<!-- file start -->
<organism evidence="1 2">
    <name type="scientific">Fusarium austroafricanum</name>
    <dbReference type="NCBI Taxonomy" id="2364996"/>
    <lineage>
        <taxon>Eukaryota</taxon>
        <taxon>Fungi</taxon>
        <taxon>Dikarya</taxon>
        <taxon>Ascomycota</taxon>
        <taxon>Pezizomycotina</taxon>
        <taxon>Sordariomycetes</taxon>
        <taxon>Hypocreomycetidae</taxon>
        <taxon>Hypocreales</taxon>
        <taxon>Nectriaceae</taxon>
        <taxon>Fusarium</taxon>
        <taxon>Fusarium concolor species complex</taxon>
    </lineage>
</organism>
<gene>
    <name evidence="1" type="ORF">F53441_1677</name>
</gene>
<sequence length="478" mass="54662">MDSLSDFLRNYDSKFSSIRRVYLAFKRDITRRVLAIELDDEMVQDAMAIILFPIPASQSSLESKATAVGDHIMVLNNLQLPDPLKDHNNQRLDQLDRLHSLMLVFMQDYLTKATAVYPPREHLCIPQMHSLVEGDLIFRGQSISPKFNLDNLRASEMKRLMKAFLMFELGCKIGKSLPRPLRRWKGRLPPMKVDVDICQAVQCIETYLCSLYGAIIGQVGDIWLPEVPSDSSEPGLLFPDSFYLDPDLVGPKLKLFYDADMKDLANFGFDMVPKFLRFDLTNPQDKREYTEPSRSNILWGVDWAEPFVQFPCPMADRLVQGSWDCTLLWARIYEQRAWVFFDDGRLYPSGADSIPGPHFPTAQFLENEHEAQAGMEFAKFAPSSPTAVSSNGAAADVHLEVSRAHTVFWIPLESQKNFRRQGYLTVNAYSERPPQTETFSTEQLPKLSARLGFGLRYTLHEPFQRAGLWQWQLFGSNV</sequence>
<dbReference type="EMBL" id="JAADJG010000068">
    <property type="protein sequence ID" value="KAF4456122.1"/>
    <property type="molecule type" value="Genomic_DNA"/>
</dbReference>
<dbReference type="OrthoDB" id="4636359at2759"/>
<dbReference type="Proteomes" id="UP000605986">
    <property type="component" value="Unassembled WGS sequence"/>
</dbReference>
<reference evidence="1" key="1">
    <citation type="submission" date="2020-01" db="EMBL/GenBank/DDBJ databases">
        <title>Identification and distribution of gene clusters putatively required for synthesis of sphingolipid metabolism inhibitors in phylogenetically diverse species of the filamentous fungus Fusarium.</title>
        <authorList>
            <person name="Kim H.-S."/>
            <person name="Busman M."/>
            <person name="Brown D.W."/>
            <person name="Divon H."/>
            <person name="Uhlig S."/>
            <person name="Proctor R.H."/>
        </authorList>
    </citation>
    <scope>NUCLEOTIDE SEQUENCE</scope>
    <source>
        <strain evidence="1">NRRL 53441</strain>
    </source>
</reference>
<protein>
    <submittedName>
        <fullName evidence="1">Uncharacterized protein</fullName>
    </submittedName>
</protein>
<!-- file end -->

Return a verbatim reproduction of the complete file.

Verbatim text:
<organism evidence="1 2">
    <name type="scientific">Fusarium austroafricanum</name>
    <dbReference type="NCBI Taxonomy" id="2364996"/>
    <lineage>
        <taxon>Eukaryota</taxon>
        <taxon>Fungi</taxon>
        <taxon>Dikarya</taxon>
        <taxon>Ascomycota</taxon>
        <taxon>Pezizomycotina</taxon>
        <taxon>Sordariomycetes</taxon>
        <taxon>Hypocreomycetidae</taxon>
        <taxon>Hypocreales</taxon>
        <taxon>Nectriaceae</taxon>
        <taxon>Fusarium</taxon>
        <taxon>Fusarium concolor species complex</taxon>
    </lineage>
</organism>
<gene>
    <name evidence="1" type="ORF">F53441_1677</name>
</gene>
<sequence length="478" mass="54662">MDSLSDFLRNYDSKFSSIRRVYLAFKRDITRRVLAIELDDEMVQDAMAIILFPIPASQSSLESKATAVGDHIMVLNNLQLPDPLKDHNNQRLDQLDRLHSLMLVFMQDYLTKATAVYPPREHLCIPQMHSLVEGDLIFRGQSISPKFNLDNLRASEMKRLMKAFLMFELGCKIGKSLPRPLRRWKGRLPPMKVDVDICQAVQCIETYLCSLYGAIIGQVGDIWLPEVPSDSSEPGLLFPDSFYLDPDLVGPKLKLFYDADMKDLANFGFDMVPKFLRFDLTNPQDKREYTEPSRSNILWGVDWAEPFVQFPCPMADRLVQGSWDCTLLWARIYEQRAWVFFDDGRLYPSGADSIPGPHFPTAQFLENEHEAQAGMEFAKFAPSSPTAVSSNGAAADVHLEVSRAHTVFWIPLESQKNFRRQGYLTVNAYSERPPQTETFSTEQLPKLSARLGFGLRYTLHEPFQRAGLWQWQLFGSNV</sequence>
<dbReference type="EMBL" id="JAADJG010000068">
    <property type="protein sequence ID" value="KAF4456122.1"/>
    <property type="molecule type" value="Genomic_DNA"/>
</dbReference>
<dbReference type="OrthoDB" id="4636359at2759"/>
<dbReference type="Proteomes" id="UP000605986">
    <property type="component" value="Unassembled WGS sequence"/>
</dbReference>
<reference evidence="1" key="1">
    <citation type="submission" date="2020-01" db="EMBL/GenBank/DDBJ databases">
        <title>Identification and distribution of gene clusters putatively required for synthesis of sphingolipid metabolism inhibitors in phylogenetically diverse species of the filamentous fungus Fusarium.</title>
        <authorList>
            <person name="Kim H.-S."/>
            <person name="Busman M."/>
            <person name="Brown D.W."/>
            <person name="Divon H."/>
            <person name="Uhlig S."/>
            <person name="Proctor R.H."/>
        </authorList>
    </citation>
    <scope>NUCLEOTIDE SEQUENCE</scope>
    <source>
        <strain evidence="1">NRRL 53441</strain>
    </source>
</reference>
<protein>
    <submittedName>
        <fullName evidence="1">Uncharacterized protein</fullName>
    </submittedName>
</protein>